Erin Harrop, LICSW, PhD, is an assistant professor at University of Denver and a licensed medical social worker. Erin’s research focuses on eating disorders, weight stigma, adolescent health behaviors, and patient-provider communication. Their dissertation featured an arts-based mixed-methods longitudinal study of individuals with atypical anorexia. They approach their research and clinical work from an intersectional social-justice-informed, fat liberation, and Health at Every Size® lens. Erin’s clinical work also involves trainings at the provider level, introducing interprofessional clinicians to weight-inclusive practices that honor patients’ unique intersecting identities.

More Information:

"Fearing the Black Body: The Racial Origins of Fat Phobia" by Sabrina Strings

"The past, present, and future of body image in America" by Anna North

"Will the Ozempic Era Change How We Think About Being Fat and Being Thin?" by Jia Tolentino

"Ozempic For Weight Loss: Risks, Side Effects And More" by Alyssa Northrop

"Ozempic's weight loss side effect can make it harder to find for people with diabetes" by Stacey Vanek Smith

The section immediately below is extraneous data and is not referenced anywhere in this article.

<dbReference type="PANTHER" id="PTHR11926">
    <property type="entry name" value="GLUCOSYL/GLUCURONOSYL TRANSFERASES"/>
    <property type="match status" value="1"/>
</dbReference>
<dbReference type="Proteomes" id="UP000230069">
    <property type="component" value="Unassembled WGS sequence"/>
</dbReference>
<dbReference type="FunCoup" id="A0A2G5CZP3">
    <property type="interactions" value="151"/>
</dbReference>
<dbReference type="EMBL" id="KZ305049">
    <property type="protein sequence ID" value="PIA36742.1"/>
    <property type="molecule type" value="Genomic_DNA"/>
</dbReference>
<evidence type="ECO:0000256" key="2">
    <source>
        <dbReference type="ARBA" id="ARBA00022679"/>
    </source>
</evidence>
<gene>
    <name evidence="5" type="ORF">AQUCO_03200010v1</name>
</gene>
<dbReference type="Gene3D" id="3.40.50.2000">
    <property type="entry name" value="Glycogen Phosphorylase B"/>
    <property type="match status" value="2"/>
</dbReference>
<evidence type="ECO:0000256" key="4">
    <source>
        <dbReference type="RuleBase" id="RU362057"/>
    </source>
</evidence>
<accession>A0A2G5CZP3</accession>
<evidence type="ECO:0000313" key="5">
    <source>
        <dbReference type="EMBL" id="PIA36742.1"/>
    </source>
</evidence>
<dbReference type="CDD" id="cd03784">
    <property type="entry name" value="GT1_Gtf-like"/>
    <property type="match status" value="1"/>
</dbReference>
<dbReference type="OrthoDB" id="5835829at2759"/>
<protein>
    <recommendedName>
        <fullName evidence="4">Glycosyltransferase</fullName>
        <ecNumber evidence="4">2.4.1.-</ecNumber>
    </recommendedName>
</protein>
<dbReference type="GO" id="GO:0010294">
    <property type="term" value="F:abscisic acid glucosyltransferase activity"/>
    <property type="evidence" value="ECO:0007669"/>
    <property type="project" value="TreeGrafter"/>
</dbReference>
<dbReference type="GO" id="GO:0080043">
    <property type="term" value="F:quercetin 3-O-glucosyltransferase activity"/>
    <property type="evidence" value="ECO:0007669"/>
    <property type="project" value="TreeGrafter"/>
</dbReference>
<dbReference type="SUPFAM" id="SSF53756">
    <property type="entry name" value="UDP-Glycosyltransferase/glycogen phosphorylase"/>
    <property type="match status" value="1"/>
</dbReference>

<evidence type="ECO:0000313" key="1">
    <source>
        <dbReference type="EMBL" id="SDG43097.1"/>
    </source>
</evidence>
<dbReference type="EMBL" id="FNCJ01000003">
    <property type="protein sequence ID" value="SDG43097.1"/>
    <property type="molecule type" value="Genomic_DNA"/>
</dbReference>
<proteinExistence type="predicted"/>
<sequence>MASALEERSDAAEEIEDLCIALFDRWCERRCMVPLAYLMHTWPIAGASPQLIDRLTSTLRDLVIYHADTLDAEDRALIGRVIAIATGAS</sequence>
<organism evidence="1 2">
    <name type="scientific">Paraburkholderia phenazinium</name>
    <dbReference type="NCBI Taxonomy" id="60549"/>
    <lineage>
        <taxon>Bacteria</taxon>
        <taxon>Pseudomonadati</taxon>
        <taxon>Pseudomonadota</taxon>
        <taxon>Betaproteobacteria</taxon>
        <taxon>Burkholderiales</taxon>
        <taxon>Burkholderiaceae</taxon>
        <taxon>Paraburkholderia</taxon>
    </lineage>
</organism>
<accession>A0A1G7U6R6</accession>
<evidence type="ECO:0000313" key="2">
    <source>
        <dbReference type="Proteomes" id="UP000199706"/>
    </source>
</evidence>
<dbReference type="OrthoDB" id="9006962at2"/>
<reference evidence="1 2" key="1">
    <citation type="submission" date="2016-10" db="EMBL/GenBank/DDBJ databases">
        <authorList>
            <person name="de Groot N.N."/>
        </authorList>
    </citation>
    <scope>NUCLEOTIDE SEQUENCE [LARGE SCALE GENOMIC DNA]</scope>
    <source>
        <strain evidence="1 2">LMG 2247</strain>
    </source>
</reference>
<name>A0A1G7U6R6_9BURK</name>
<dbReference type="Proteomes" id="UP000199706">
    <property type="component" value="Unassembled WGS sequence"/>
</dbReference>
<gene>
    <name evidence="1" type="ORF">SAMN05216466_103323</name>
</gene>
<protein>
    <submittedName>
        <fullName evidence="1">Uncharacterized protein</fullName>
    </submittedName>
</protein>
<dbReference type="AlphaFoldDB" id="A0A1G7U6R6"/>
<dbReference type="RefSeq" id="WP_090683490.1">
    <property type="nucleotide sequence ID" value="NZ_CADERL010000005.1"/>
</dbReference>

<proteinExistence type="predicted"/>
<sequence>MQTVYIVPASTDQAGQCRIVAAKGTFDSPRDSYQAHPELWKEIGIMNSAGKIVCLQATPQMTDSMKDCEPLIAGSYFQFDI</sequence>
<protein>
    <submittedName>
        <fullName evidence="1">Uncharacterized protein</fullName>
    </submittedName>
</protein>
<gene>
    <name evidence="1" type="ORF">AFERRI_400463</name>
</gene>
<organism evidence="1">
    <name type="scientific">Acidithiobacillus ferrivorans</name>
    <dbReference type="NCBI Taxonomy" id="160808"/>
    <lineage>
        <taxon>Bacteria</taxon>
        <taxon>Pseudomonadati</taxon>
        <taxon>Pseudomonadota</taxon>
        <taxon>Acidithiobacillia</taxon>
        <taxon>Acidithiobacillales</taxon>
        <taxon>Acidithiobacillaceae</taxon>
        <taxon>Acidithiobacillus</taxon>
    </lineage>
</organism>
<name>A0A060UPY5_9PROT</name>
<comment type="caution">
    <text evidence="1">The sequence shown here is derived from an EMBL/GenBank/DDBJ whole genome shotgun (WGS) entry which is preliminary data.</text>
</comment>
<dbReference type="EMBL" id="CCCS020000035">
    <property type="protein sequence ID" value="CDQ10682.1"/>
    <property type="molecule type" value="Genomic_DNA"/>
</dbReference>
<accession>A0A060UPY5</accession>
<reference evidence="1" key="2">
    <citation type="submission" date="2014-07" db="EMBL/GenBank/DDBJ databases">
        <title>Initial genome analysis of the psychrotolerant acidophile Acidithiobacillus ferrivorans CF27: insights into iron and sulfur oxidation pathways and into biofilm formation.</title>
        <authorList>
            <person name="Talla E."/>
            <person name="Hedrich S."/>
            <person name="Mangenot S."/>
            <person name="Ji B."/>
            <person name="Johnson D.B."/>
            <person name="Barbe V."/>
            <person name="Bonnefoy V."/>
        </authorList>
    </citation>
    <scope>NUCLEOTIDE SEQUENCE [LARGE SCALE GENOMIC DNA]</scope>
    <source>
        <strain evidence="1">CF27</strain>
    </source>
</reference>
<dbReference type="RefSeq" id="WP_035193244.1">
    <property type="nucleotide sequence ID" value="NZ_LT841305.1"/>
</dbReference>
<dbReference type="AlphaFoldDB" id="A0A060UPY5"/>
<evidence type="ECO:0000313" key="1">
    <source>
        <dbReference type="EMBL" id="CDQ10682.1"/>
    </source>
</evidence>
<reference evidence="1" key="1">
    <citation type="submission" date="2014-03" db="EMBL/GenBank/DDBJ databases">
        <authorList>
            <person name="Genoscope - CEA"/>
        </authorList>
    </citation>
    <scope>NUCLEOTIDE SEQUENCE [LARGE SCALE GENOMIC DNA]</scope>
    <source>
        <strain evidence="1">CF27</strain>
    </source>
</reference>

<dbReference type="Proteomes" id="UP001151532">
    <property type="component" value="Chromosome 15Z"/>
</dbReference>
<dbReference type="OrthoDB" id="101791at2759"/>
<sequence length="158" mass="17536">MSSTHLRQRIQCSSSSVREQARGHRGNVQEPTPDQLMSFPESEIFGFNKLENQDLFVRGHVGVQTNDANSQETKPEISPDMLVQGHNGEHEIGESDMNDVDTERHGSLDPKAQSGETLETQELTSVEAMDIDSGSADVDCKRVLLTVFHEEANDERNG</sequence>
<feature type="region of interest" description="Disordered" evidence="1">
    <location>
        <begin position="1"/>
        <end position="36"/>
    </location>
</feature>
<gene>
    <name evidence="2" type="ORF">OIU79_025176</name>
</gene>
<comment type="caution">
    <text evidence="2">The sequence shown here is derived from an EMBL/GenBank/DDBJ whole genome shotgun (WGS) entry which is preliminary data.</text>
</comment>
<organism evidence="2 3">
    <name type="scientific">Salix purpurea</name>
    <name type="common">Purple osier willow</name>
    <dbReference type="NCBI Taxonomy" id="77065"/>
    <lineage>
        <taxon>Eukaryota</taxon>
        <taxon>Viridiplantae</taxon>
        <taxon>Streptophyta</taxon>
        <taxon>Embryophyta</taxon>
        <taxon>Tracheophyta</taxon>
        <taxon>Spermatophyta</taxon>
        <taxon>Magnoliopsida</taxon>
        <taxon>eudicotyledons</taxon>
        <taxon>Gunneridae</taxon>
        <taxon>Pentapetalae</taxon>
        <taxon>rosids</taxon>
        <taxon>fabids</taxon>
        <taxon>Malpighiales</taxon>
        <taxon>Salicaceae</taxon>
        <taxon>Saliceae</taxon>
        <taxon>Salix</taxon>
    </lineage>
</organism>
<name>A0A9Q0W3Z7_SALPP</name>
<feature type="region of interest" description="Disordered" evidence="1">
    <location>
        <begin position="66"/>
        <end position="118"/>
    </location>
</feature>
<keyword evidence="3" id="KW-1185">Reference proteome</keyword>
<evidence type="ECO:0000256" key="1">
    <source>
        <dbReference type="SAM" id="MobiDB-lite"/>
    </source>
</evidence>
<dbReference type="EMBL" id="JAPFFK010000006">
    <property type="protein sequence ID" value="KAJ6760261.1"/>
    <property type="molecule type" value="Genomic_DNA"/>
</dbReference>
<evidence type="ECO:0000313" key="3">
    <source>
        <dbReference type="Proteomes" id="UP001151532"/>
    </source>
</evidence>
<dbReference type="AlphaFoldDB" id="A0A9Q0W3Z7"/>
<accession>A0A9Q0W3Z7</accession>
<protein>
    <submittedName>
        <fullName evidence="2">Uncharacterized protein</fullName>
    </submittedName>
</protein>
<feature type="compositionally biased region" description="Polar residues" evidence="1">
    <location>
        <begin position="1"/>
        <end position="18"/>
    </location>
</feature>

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Emma Atkinson (VO):

Thin is back in.

How does that sentence make you feel? Are you disgusted? Excited? Exhausted?

However you react to the idea, there’s no question that the ideal body portrayed in the media is evolving once again.

Let’s look at the Kardashian family. Last spring, Kim reportedly lost more than 20 pounds in the span of just a few weeks to fit into Marilyn Monroe’s famous dress before attending the Met Gala. And whether or not you believe that the sisters have enhanced their figures with implants—and removed them—there’s no denying that Kim and Khloe are sporting much slimmer figures these days.

And Ozempic—oh, Ozempic. During the Oscars earlier this year, many viewers were focused more on which celebrities had lost weight—and how much they’d lost—rather than the awards themselves. Ozempic is a diabetes drug that often causes significant weight loss, and it’s reportedly been making its way around Hollywood, where social media gossips obsess around sniffing out who’s been trying it.